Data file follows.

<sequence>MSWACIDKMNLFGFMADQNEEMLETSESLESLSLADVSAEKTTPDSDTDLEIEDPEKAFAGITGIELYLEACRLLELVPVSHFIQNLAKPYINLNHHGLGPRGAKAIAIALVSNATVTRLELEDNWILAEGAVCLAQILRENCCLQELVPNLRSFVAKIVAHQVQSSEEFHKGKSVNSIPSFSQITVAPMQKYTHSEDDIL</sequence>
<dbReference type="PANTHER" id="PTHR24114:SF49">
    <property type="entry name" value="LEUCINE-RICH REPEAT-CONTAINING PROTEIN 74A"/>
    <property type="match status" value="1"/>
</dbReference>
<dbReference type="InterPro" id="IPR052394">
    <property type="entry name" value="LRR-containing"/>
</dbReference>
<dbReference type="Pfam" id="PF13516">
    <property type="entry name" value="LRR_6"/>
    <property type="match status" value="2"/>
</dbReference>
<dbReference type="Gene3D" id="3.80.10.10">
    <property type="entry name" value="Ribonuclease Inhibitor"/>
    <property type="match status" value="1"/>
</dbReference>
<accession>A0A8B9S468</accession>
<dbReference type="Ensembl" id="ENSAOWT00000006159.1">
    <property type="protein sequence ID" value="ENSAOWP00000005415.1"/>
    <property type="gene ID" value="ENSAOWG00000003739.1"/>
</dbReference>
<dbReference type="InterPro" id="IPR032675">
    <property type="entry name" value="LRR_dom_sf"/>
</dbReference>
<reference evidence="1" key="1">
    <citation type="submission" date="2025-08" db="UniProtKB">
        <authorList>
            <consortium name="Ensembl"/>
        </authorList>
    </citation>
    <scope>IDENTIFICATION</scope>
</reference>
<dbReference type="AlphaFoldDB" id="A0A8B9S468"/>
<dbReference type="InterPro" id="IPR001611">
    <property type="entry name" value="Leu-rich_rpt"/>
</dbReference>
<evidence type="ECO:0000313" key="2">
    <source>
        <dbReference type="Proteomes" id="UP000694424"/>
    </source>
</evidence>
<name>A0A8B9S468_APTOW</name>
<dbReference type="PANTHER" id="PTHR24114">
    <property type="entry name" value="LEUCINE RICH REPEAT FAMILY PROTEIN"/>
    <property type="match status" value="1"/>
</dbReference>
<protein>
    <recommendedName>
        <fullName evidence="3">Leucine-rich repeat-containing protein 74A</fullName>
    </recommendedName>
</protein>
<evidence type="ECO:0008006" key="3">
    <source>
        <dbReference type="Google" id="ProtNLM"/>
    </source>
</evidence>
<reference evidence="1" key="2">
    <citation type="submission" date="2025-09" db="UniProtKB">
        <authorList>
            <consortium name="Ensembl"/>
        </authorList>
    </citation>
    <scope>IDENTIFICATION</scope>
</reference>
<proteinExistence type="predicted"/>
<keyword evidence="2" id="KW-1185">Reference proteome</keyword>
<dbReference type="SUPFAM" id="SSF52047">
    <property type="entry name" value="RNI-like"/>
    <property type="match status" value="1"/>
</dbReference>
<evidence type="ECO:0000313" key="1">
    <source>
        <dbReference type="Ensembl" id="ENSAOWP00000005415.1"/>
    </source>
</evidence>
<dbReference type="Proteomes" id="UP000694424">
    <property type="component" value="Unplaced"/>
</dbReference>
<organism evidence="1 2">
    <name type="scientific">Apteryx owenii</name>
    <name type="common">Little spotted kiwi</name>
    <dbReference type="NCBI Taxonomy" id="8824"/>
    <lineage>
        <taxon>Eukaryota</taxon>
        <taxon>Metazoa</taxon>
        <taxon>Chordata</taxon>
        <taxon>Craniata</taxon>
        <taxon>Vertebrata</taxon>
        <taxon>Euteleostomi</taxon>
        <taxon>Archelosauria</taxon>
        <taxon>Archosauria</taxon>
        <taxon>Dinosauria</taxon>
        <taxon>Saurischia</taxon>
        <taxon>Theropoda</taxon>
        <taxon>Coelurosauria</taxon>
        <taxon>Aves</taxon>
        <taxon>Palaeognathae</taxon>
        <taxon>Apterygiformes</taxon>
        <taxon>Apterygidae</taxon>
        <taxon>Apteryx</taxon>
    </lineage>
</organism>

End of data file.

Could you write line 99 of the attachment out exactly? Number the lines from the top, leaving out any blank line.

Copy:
        <taxon>Apterygidae</taxon>